2019 Property Law Canada – What’s New? - Property Vista

August 13, 2019

2019 Property Law Canada – What’s New?

One of the toughest jobs for landlords is to stay on top of the changing local, provincial and federal property law. Canada is a huge country, and in general most laws affecting them fall to the provinces. While we can’t cover every change, here are some of the more recent property laws that have an impact on landlords.

Nova Scotia

A few changes to the property law include:

  • Landlords can now dispose of tenants’ abandoned property after 30 days with permission from the Residential Tenancies Program. Before, they had to store it for 60 days.
  • Tenants can now give notice in order to change a yearly lease to a month-to-month agreement.
  • Landlords and guarantors (co-signers) can now enter into agreements on a tenancy (lease).
  • Landlords should provide the time and date they want to enter the rental premises when submitting a notice of entry.
  • The Residential Tenancies Act now specifies that a tenancy (lease) ends at the end of the month following the month a tenant passes away when there are no other tenants in the residential premises. For example, if a tenant passes away on 15 June, the tenancy (lease) automatically ends on 31 July.

Go here to get more in-depth information and to see other changes.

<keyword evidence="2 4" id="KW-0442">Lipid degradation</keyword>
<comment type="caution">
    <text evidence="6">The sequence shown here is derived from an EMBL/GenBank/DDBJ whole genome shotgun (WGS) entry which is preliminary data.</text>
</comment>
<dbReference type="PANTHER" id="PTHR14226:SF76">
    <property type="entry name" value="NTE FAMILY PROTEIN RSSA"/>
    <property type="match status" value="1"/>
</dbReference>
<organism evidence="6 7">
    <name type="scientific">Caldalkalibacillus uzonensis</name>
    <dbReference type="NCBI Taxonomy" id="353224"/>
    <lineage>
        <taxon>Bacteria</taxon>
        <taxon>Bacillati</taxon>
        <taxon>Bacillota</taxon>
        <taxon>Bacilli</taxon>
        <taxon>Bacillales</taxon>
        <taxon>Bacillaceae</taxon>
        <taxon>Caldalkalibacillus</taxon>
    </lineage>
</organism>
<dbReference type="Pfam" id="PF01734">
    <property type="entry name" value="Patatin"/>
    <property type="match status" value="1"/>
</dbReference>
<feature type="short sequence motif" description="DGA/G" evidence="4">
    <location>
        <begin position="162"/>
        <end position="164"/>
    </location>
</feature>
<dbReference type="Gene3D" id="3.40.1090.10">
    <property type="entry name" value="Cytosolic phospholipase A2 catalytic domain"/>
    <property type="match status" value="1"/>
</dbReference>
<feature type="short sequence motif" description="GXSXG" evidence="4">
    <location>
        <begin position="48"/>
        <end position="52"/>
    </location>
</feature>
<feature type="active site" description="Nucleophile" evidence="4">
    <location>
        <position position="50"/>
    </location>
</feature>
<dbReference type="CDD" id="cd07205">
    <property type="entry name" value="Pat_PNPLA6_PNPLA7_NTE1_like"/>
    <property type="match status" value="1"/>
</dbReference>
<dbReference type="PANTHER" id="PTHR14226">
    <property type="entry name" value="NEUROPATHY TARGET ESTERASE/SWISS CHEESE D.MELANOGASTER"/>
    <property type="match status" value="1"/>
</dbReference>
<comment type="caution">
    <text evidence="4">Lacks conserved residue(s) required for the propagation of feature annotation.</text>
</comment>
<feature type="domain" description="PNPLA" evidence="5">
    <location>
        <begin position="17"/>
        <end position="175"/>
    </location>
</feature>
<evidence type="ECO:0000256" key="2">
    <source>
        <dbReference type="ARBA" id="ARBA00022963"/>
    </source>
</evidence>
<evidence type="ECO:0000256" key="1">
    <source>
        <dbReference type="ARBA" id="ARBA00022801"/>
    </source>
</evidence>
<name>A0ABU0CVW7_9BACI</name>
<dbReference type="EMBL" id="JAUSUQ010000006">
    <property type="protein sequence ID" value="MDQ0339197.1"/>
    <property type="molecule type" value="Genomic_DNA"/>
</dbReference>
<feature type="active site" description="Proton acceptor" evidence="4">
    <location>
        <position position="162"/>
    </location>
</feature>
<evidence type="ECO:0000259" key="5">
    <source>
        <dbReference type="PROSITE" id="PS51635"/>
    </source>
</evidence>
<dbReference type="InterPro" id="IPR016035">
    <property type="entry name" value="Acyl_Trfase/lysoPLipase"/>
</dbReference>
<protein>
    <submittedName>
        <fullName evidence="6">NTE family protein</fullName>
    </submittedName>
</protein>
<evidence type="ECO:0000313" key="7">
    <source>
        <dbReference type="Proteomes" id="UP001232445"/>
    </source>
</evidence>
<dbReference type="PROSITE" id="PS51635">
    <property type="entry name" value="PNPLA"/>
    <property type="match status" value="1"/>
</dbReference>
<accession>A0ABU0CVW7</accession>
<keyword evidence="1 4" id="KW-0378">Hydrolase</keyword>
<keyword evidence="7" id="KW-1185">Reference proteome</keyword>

Newfoundland/Labrador

A few changes to the property law include:

  • Victims of domestic violence can now terminate a fixed-term and month-to-month rental contract without penalty by providing a termination date of 30 days.
  • Another major change that is in line with how people communicate today, is the ability to deliver and receive documentation electronically.

To get more information visit here.

Ontario

A few changes to the property law include:

  • The rent increase guideline for 2019 is 1.8%, unchanged from 2018, and it applies to rent increases that come into effect between January 1, 2019 and December 31, 2019.
  • Looking ahead, the Ontario government set the 2020 rate to 2.2 % as the maximum percentage a landlord can increase most tenants’ rent without approval from the Landlord and Tenant Board — the highest increase since 2013.
  • Rental units first occupied for residential purposes after November 15, 2018 are now exempt from the rules that limit rent increases to the guideline amount. There are also exemptions for new buildings, new mobile home parks and land lease communities. A landlord still needs to serve a notice of rent increase 90 days in advance.

Alberta

Some changes that could be on the horizon:

  • Condo Boards and condo property managers should keep an eye out for changes to regulations and amendments to the Condominium Property Act. These include new obligations for document delivery prior to Annual General Meetings, as well as caps on maximum fees chargeable for document delivery.

Read more here.

British Columbia

A few changes to the property law include:

  • Effective January 1, 2019, the annual allowable rent increase will be 2.5%.
  • BC has created a new compliance and enforcement unit within the Residential Tenancy Branch (RTB) to investigate complaints and take action against landlords and renters who are repeat or serious offenders. The new team has 21 active investigations and recently issued its first administrative penalty against a landlord. Learn more here.

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Jack Beaton Sterling Karamar, Property Management
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